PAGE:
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Sessions, top DOJ officials knew 'zero tolerance' would separate families, watchdog finds
Top Justice Department (DOJ) officials including former Attorney General Jeff Sessions knew the Trump administration's 2018 "zero tolerance" immigration policy would result in child separations but advocated for it anyway, according to a scathing new report from the DOJ watchdog agency.
According to the report from the DOJ Office of Inspector General released Thursday, the attorney general's office "was a driving force" behind the decision to refer family unit adults for prosecution.
In one instance, according to the report, Sessions told U.S. attorneys that "we need to take away children," and if migrants really cared about their kids, "don't bring them in."
The report found DOJ leadership did not coordinate with the U.S. attorneys or judges at the southwest border, or with the Department of Health and Human Services (HHS), which was responsible for housing and caring for the children who were separated.
Overall, the watchdog report found the policy led to a $227 million funding shortfall.
The announcement of the zero tolerance policy in April 2018 was the culmination of a yearlong period during which the Justice Department sought to increase criminal immigration enforcement on the border.
Administration officials had touted the policy as a way to deter migrants from crossing into the U.S. with their children.
According to the report, DOJ's "single-minded focus on increasing prosecutions came at the expense of careful and appropriate consideration of the impact that prosecution of family unit adults and family separations would have on children traveling with them and the government's ability to later reunite the children with their parents."
The report found the attorney general's office issued and implemented the policy without an adequate understanding of the family separation process and the relevant legal requirements, particularly the rule that said children could not be kept in custody for longer than 72 hours.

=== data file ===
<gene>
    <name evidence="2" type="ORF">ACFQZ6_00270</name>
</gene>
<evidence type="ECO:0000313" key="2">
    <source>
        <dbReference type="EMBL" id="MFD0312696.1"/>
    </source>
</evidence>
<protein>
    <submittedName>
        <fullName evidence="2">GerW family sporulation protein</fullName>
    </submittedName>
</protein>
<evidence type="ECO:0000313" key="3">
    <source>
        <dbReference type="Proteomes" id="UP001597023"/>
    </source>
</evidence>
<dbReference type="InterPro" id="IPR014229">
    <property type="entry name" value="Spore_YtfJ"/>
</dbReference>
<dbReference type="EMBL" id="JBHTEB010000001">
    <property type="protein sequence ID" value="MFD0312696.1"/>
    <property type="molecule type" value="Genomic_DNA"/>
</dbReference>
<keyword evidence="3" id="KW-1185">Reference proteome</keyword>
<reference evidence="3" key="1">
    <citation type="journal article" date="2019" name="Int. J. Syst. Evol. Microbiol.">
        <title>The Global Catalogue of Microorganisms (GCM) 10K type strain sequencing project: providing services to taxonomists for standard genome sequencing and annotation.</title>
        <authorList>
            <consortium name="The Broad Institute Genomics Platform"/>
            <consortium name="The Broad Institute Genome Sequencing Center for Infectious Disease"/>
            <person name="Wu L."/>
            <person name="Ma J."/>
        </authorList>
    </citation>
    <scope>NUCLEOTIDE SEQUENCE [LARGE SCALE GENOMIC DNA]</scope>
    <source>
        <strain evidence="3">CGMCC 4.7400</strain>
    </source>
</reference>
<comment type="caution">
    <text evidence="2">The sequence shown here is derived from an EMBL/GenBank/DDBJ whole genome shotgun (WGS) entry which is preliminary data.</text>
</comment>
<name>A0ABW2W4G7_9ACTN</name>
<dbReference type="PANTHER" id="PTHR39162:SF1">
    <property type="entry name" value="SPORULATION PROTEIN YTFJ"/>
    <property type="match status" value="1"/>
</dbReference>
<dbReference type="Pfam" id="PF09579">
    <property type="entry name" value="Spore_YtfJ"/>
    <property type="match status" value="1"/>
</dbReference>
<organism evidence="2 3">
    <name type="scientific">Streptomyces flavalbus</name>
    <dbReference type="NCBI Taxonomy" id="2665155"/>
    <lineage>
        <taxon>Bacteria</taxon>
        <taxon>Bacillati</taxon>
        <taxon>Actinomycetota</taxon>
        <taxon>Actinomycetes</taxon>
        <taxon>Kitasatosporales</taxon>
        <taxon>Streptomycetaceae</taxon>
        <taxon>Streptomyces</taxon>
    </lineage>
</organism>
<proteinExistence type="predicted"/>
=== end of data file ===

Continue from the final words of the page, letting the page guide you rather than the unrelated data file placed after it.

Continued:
Prosecutors, advocacy groups, judges and U.S. attorneys all raised concerns, but Sessions and other top officials did not listen, the report found.
Under the policy, every adult who crossed the border illegally was referred for prosecution. Any children brought across the border were separated from their parents, deemed to be "unaccompanied," and detained by HHS in separate facilities sometimes hundreds of miles from their parents.
"Zero tolerance" ultimately resulted in more than 3,000 children separated from adults. It was widely condemned before President Trump officially ended the policy with an executive order.
A ruling by a federal judge in San Diego forced the administration to reunite many of the children who were separated under the policy, but until the lawsuit there was no plan to reunite the children with their families.
"The barbaric family separation practice was immoral and illegal. At a minimum, Justice Department lawyers should have known the latter. This new report shows just how far the Trump administration was willing to go to destroy these families," said ACLU lawyer Lee Gelernt, the lead attorney in the family separation lawsuit.
A 2019 HHS watchdog report detailed the deep psychological damage brought on by family separations, finding separated children "exhibited more fear, feelings of abandonment, and post-traumatic stress" than children who were not separated.
President-elect Joe Biden has pledged to undo Trump's restrictive immigration policies, and said he will form a task force that will focus on reuniting separated families.